Londoners mourn the passing of Britain’s longest-serving monarch, not to mention one of their own, as Queen Elizabeth II was born and raised in the capital, spending much of her long life here.
Unsurprisingly, much of today’s edition focuses on the impact of hosting the complex set of events following the death of a monarch. It is an endeavour that will stretch transport, police and other services to the limit as central London welcomes hundreds of thousands of mourners coming to pay their respects, including hundreds of foreign dignitaries.
The period of national mourning in the leadup to the State Funeral on Monday 19 September has already caused much soul-searching and indeed disruption across the public and private sectors. In a country unused to this kind of nationwide, “organised” grief, many were bound to struggle when it came to striking the right tone. Indeed, all of us here at LCA feel a sense of loss that is hard to articulate – and finding the right words is very much our business.
But the show must and does go on. We are still grappling with the outcome of the Conservative Party’s leadership race and we bring you the latest from the Department for Levelling Up, Housing and Communities. There are also economic headwinds to consider, a host of planning and people moves to cover and more.
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ALL EYES ON LONDON
Even for a city well-worn by history, the funeral of a monarch is a unique challenge. Between restrictions on foreign dignitaries attending the State Funeral on Monday, estimates of long queues to pay one’s respects during the Lying-in-State and warnings that TfL and rail services are being stretched to the limit, the logistics are somewhat complex. It’s no surprise really as hundreds of thousands of people are expected to descend on Westminster over five days – on top of the usual throngs of commuters, shoppers, punters and tourists. In 1952, when London last hosted a State Funeral for a monarch, it was presumably less of a global affair.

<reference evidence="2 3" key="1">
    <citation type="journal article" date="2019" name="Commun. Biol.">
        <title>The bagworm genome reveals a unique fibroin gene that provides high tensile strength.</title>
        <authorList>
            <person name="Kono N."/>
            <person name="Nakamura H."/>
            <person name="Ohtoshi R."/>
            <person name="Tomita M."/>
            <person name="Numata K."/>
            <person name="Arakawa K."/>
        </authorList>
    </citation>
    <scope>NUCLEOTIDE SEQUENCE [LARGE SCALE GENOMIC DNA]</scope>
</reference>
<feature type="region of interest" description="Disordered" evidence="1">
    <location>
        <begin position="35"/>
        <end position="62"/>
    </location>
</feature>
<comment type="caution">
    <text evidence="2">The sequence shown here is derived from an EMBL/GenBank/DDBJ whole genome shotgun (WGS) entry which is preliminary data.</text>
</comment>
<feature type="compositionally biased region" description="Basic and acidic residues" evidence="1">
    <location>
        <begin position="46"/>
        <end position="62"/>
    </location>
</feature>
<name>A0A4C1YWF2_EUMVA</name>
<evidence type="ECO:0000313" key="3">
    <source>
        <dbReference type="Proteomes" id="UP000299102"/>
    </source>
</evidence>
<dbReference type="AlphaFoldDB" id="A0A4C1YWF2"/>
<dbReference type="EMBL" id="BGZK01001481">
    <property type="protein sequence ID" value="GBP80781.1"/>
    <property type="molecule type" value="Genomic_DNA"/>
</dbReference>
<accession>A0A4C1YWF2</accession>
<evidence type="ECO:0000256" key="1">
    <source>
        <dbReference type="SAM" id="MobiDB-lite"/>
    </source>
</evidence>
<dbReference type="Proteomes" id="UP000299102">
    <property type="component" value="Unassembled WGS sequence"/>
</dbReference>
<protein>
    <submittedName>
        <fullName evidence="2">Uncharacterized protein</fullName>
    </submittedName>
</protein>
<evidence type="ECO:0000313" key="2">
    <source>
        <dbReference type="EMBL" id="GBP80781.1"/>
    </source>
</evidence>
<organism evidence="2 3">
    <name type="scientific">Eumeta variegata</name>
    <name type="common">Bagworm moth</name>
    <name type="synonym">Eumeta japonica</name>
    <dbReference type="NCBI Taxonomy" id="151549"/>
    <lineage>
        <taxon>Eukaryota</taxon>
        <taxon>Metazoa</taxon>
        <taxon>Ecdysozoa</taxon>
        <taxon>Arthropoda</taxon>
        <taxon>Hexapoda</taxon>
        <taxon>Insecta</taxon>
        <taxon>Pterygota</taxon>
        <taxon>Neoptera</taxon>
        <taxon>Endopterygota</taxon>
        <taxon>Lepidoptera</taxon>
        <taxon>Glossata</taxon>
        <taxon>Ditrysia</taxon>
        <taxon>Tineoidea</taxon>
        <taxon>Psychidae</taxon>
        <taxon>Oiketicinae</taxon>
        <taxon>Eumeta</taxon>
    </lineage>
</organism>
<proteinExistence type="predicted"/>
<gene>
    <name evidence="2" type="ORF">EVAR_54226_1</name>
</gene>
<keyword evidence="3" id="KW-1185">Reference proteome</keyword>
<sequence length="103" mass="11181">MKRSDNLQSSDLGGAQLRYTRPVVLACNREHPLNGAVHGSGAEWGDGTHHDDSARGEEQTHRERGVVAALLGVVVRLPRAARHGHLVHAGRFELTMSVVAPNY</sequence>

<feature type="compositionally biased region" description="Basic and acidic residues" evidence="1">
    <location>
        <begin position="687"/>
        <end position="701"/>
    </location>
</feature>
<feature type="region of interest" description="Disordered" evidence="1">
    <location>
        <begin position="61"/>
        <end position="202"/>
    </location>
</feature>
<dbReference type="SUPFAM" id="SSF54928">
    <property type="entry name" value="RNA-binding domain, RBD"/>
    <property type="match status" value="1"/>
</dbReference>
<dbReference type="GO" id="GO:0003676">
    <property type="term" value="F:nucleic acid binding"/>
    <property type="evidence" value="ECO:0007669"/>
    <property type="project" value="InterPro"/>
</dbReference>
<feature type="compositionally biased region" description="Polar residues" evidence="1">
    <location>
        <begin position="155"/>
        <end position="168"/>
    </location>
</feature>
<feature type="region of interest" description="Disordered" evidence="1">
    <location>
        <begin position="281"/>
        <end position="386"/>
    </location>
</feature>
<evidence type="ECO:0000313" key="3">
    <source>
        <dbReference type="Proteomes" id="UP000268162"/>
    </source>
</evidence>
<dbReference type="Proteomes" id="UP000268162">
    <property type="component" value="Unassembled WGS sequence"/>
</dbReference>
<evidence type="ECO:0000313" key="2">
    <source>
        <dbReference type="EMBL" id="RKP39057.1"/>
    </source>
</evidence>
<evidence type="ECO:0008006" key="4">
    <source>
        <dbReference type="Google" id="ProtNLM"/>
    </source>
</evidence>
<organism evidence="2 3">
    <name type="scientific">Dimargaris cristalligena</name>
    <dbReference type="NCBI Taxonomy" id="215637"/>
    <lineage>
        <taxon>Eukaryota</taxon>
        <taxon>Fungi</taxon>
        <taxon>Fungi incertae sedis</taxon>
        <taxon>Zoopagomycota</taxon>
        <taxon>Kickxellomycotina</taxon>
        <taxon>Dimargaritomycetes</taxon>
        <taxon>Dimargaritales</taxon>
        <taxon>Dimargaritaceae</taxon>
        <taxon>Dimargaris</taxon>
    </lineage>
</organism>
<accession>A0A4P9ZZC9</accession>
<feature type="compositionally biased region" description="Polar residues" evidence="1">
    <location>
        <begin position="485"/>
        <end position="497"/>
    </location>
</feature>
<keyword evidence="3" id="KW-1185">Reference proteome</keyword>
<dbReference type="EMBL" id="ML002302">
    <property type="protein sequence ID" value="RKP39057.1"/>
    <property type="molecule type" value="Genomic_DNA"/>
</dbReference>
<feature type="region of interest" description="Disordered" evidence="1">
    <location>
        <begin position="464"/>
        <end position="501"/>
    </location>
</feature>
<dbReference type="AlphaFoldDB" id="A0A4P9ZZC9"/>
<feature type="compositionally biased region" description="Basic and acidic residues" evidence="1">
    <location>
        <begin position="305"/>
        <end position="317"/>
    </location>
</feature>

Meanwhile, we suspect that for anyone mindful of guidance produced by Government, TfL and the Met Police, moving around the city over the next few days shouldn’t be much more complicated than usual. Relevant advice from sector associations including the Construction Leadership Council also suggests that for the most part, business activity can very well continue normally, with just a dose of common sense. Some cynics have even ventured a view that this week will be a boon to London’s visitor economy; many hoteliers are certainly eager to take advantage of increased demand.